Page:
Speaking Of TonguesTo the Editor,
Congratulations for your insightful analysis of the consequences of "foreign language" illiteracy in our country and the failure of our educational system to redress this problem (The Skinny, Tucson Weekly, March 28). Shame of D.C. Towne (Letters, Tucson Weekly, April 25) for distorting your position to fit his obsession with the "English Only" initiative. It is clear to all that the U.S.A. is a land of language cripples, unable to properly lead the world at large, whose history and culture are generally not understood by its citizens.
It is the nature of my profession (theoretical physics) that I frequently travel abroad. In a typical year I will be in Europe for several months, and I had year-long sabbaticals in Frankfurt and Rome. Looking at the notches in my belt (adjusted for culinary reasons), I count 17 European countries, plus three in Africa and three in Asia. By now I have good friends all over the world, not all scientists.
It is true that at the moment English is the dominant language of science; all my overseas colleagues are competent in English and (usually) other languages. But I have found that to understand the culture and history of these rich traditions it is necessary to advance beyond the skill needed to order meals in restaurants. Language competence is the basic requirement for the understanding of the accomplish-ments of other nations, and the appreciation of the historical context of the political world in which we live.
Whatever the purity of motives of those like Towne, the common U.S. aversion to foreign language often looks and functions like bias. (The Greeks coined the word "xenophobia," hatred of foreigners.) Although the expansion of job opportunities is a clear motivation for learning Spanish, say, in Tucson, the problem is much more general and the consequences serious.
What can be done in a land where many immigrants do not use their native language in their home to speed up the mastery of English by the children? First we must recognize that to most "American" students, English itself is a foreign language. This was painfully driven home to me recently when I participated in a faculty grading of essays by UA upper-class students. Almost without exception, the grammar and spelling were atrocious. Logic rarely made an appearance, not to speak of style. There are many outstanding works in the English language whose reading could improve all this.
What can be done in K-12 education to improve on this sad situation? Regardless of the suitability of my particular suggestions, it seems to me that something must be done. I would require that each student learn one language well, in addition to his inherited one. In the early grades, language instruction should be accompanied by some presentation of cultural accomplishments of the peoples in the chosen language. At later stages, literature, art, music and historical aspects should be added. Especially valuable would be an optional year abroad for high school students, with reciprocal scholarships for foreign students.
The situation is not much better in universities. Since 1961, when I began teaching at Cornell, foreign language requirements have been largely eliminated. This has occurred in large part because of student activism, coupled with acquiescence by spineless faculty.
To the Editor,
Whereas cartoonist P.S. Mueller probably meant no harm in his Flipside cartoon (Tucson Weekly, April 18), the material provided should possibly been given more thought before its publication.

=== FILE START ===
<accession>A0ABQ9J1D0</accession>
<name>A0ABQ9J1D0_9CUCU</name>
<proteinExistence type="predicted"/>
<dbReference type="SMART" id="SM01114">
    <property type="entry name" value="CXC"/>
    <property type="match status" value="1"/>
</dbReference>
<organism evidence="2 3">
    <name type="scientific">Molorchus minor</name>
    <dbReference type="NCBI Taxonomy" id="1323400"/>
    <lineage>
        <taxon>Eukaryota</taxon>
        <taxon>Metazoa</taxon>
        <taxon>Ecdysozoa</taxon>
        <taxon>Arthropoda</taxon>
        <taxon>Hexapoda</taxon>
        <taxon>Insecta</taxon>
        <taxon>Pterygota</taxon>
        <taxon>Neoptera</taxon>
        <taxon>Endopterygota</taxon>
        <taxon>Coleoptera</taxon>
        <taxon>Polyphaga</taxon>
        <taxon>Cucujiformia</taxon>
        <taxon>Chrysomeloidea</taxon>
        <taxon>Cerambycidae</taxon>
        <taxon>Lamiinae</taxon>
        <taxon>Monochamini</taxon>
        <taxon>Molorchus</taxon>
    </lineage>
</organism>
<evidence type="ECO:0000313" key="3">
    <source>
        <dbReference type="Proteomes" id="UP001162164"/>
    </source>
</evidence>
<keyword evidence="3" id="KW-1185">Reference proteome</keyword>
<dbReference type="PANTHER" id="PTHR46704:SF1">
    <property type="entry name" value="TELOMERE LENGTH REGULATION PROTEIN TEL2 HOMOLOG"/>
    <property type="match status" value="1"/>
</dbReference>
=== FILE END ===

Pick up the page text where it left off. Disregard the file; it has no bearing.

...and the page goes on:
Depicting a man as being shot up with arrows after apparently trying to curb casino operations just fuels stereotypes of Native Americans. I hope the author realizes the mistake so that he may be able to create in a more educated manner in the future.
To the Editor,
I hope that I am just one of many readers who take exception to P.S. Mueller's Flipside cartoon (Tucson Weekly, April 18). I am not questioning the First Amendment rights of your paper or the cartoonist to exercise freedom of expression.
But I do question why a "liberal" newspaper would print a cartoon that perpetuates negative stereotypes of American Indians. The false image portrayed in the cartoon is that Indians are savage, ruthless and violent, i.e., they will shoot a cowboy in the back with arrows. This image is tied to the bubble message about letting Indians have their gaming casinos.
Using historically racist images to comment on current political controversies can only foster prejudice and misunderstanding. A newspaper's purpose is to disseminate information that will help its readers make sense of the world they live in, and not propagate stereotypes.
To the Editor,
Thanks for the article on Warren Faidley ("Mister Twister," Tucson Weekly, April 25). Spielberg and his techno-cronies may create the illusion of an extreme weather phenomenon on film, but without Mr. Faidley's efforts the knowledge wouldn't exist to accomplish it with such verisimilitude. Hats off to a genuine "stormchaser." I hope that I would have the good sense not to join one of the "chase yahoos," but thanks to Mr. Faidley, I can live that dream vicariously.
I'd also like to thank you for the eclectic mix of hot links on DesertNet. It's a real treat for someone with a digressive mind like mine. You kept me entertained for hours and made me a fountain of erudition on a wide range of topics. Keep it up and you'll be partly responsible for keeping me intravenously connected to the Web permanently.
--Timothy D. Tabor
To the Editor,
I think you had better get a new film critic because his bird-brain critiques lean towards Hollywood films which are made for a 14-year-old's mentality.
Editor's note: Film critic Stacey Richter is a she.
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